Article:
We made our way down the narrow alley past tortilla shops, rustic outdoor cafés, tiny tiendas stacked high with canned frijoles and Pringles and the occasional woman sitting against a wall offering up banana bread in a manner somehow both pleading and aggressive. Eventually we reached our destination, one of the more popular bars in San Pedro, well known as an expat hangout and a great place to leave your troubles – and senses – behind on any given wild Saturday night. Of course, it was only 1:30 in the afternoon, the sun was shining high in the sky, and our search was not for obliterating drunkenness, nor the semi-coherent small talk of slightly off-kilter foreigners, but obviously the same as anyone’s would be in such a situation, the epic pursuit of frozen sausage. This particular bar, you see, is reputedly the one place in San Pedro where a person can track down Smokin’ Joe’s vast array of unforgettable spicy sausages. Hot Italian for spaghetti nights, some Jamaican Jerk when the palate needs a little tough love, and always a little extra Jalapeño for stir fries and date nights.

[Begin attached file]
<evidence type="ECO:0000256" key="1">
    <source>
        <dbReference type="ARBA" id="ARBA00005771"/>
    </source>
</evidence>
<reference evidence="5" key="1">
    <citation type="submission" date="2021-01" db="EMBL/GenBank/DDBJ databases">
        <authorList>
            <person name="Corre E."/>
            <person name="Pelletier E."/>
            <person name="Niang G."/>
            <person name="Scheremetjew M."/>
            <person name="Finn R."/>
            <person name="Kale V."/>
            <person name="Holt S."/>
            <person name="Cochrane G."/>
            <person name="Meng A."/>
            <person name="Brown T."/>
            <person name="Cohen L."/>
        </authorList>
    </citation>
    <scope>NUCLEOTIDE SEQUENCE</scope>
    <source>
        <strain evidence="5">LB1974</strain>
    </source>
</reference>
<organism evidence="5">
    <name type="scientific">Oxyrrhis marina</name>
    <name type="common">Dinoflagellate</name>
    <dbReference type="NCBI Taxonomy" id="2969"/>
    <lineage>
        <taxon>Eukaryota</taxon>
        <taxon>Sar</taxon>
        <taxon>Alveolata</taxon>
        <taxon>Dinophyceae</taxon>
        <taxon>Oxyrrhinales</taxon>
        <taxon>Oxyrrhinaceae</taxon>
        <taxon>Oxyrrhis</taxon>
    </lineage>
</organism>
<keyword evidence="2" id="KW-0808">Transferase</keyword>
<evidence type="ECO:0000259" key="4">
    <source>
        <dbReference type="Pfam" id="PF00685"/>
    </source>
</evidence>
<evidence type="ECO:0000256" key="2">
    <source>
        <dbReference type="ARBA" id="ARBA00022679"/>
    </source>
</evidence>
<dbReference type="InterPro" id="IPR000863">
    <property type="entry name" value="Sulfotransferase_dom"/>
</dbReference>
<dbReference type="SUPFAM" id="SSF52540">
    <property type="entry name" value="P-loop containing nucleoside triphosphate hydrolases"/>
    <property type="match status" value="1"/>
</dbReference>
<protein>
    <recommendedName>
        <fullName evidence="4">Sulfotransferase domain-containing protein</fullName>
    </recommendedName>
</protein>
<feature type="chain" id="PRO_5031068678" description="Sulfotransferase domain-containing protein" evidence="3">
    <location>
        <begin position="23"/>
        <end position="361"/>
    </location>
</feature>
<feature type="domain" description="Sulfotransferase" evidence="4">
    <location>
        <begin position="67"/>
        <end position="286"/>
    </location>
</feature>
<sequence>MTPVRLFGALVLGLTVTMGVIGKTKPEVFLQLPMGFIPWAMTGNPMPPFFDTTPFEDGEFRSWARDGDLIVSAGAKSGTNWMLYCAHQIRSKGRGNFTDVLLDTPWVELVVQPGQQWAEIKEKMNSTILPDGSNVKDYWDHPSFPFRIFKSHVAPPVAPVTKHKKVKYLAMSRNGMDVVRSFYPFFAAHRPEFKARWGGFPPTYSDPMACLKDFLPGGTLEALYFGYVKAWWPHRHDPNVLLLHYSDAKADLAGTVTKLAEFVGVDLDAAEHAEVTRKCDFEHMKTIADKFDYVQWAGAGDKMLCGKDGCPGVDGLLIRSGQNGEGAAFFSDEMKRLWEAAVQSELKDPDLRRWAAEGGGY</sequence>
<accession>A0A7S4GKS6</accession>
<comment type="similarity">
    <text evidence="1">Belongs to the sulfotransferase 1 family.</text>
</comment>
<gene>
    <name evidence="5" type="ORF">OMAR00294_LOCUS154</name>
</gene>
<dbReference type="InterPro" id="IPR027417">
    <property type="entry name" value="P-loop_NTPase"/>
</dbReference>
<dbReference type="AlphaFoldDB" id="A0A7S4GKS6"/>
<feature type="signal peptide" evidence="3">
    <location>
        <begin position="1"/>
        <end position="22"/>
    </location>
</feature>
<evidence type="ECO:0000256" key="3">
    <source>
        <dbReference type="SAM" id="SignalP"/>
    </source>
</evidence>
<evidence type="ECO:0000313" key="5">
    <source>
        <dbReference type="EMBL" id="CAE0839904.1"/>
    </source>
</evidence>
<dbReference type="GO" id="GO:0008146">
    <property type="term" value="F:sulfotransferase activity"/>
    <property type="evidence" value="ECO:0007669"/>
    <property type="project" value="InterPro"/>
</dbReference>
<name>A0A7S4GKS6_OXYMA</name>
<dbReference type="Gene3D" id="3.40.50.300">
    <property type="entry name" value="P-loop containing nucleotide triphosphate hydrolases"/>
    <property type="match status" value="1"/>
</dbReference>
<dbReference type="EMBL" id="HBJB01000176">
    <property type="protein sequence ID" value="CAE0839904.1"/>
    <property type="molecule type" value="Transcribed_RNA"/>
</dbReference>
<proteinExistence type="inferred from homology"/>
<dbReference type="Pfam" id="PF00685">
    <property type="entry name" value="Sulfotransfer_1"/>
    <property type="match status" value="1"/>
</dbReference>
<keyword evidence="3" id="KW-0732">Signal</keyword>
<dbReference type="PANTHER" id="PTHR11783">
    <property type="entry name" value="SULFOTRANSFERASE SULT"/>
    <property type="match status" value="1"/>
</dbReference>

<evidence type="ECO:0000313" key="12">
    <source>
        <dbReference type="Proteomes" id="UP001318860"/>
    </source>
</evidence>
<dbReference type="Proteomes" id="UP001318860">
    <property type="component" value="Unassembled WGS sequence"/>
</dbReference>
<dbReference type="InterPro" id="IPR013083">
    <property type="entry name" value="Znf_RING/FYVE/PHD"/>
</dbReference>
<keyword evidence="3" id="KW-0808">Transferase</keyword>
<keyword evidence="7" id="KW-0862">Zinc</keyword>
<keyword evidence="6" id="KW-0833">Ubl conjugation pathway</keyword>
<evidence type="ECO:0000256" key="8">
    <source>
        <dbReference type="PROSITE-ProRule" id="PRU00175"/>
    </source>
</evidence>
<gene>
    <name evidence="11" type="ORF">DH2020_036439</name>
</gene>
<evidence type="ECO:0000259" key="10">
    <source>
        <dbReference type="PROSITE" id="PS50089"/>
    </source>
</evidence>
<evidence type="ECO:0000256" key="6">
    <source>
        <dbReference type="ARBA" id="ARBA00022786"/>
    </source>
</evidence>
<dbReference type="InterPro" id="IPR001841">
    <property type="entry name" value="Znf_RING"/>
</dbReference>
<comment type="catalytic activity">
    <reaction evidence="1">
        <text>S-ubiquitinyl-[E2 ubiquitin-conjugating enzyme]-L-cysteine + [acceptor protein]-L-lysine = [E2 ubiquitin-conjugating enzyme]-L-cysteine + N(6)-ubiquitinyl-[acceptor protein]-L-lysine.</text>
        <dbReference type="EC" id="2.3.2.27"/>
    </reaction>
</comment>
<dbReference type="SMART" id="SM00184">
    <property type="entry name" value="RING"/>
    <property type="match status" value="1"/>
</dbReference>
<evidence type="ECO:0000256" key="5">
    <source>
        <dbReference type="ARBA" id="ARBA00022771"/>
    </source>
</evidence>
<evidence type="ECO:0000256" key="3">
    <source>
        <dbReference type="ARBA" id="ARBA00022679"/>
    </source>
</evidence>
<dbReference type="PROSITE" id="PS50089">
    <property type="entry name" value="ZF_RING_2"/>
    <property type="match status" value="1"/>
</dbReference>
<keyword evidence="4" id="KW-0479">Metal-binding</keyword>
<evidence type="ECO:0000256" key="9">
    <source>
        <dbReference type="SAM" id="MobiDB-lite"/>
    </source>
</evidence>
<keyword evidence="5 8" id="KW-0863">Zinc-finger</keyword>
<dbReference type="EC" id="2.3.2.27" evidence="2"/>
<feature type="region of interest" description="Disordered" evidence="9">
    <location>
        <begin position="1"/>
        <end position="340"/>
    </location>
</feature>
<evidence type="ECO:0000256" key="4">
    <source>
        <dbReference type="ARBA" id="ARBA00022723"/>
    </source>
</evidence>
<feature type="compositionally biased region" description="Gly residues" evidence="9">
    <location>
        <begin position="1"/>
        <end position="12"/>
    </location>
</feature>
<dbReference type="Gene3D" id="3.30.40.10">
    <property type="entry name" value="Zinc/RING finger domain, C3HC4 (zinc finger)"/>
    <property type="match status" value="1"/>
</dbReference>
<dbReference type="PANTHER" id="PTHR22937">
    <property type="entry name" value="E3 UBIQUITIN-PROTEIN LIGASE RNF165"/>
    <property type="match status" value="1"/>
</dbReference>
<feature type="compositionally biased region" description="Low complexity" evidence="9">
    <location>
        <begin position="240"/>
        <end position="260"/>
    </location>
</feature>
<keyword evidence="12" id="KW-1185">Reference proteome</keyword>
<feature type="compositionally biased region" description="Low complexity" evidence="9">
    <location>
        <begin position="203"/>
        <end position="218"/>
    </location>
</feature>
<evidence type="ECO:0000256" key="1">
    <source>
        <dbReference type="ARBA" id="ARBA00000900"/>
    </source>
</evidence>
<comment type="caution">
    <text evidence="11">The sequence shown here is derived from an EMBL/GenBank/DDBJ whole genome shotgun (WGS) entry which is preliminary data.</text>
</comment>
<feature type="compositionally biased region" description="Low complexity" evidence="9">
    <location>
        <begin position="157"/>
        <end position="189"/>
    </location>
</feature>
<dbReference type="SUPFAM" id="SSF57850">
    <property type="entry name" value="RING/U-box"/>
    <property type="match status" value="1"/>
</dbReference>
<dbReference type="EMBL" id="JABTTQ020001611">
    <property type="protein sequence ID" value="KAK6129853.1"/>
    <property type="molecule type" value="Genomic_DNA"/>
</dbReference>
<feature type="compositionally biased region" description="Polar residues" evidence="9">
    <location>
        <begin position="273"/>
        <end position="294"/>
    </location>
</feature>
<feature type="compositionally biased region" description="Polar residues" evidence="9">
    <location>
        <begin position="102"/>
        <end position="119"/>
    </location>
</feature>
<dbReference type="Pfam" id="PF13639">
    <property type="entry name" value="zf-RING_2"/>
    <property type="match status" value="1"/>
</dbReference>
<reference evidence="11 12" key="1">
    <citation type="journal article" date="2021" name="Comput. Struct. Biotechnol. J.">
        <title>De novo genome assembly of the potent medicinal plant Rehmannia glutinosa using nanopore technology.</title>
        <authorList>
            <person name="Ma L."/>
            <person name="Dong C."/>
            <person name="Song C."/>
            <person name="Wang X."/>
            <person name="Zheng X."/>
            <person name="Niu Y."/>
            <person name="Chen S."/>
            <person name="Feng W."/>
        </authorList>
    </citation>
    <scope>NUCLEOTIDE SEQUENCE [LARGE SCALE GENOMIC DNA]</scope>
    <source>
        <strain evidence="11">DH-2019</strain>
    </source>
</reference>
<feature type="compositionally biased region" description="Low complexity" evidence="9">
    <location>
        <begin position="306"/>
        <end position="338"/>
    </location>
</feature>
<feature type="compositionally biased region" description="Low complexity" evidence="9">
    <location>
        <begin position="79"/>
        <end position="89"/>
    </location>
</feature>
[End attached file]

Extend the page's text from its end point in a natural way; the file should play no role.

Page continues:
We entered to a dimly lit yet quietly boisterous scene where half a dozen white people crowded the small bar perched unsteadily on stools. All seemed strangely surprised and confused by the sudden arrival of unknown visitors and gazed curiously at us from faces showing all the tell-tale signs of long-term substance abuse and years of cheap cigarettes. As we paused to let our eyes adjust to the gloom, avoiding any sudden movements that might startle the inhabitants into involuntary cursing or tumbling from stools, Laynni surveyed the room in search of stockpiles of meaty treasure while I found myself shocked to see Saskatchewan’s beloved green and white running around in an aimless and ineffectual manner on the TV above the bar. I thought I was imagining it for a minute, considering it was a Monday afternoon in the middle of Guatemala, until I witnessed a dapper Italian fellow run in a couple of clumsy circles, pump fake, then opt to get absolutely creamed by the opposing defensive lineman. Well, that was certainly proof that this was, in fact, a real Rider game. Laynni snapped me from my reverie soon enough, however, with her discovery of a large, promising-looking freezer in the corner which turned out to be virtually bursting at the seams with all manner of frozen carne. We rooted through the jumble of protein like bargain hunters tearing apart a Walmart clearance bin, rapidly finding all our desired flavours and formats, plus even some surprising bonus bacon I was already picturing dripping grease from a toasted bacon sandwich a couple hours down the line. A short friendly man – middle-aged, glasses, welcoming smile, neatly dressed, but with a full square foot of grimly graphic tattoos where his hair should have been, came over to make sure we were finding everything we needed. Meanwhile, the crowd of curious bar patrons aimed random small talk in our general direction, likely in hopes of securing a new audience for the same old stories they’ve tired of telling each other. One woman finally got my attention to her satisfaction, at which point she happily offered up the explanation that “tocino” means bacon, apparently worried we had simply chosen several pounds of it based solely on its pleasing rectangular shape. The financial portion of the transaction, of course, needed to be handled by a competent Guatemalan woman who rushed out from the back, clearly lacking confidence in either the mathematical or social abilities of the current crowd. Mission completed, with our specifically and cleverly purchased beer cooler packed full of future sustenance, we struck a hasty exit, leaving the bar behind like a strange waking dream, only to be revisited when next we find our freezer lacking in tasty coils of entrails and spice.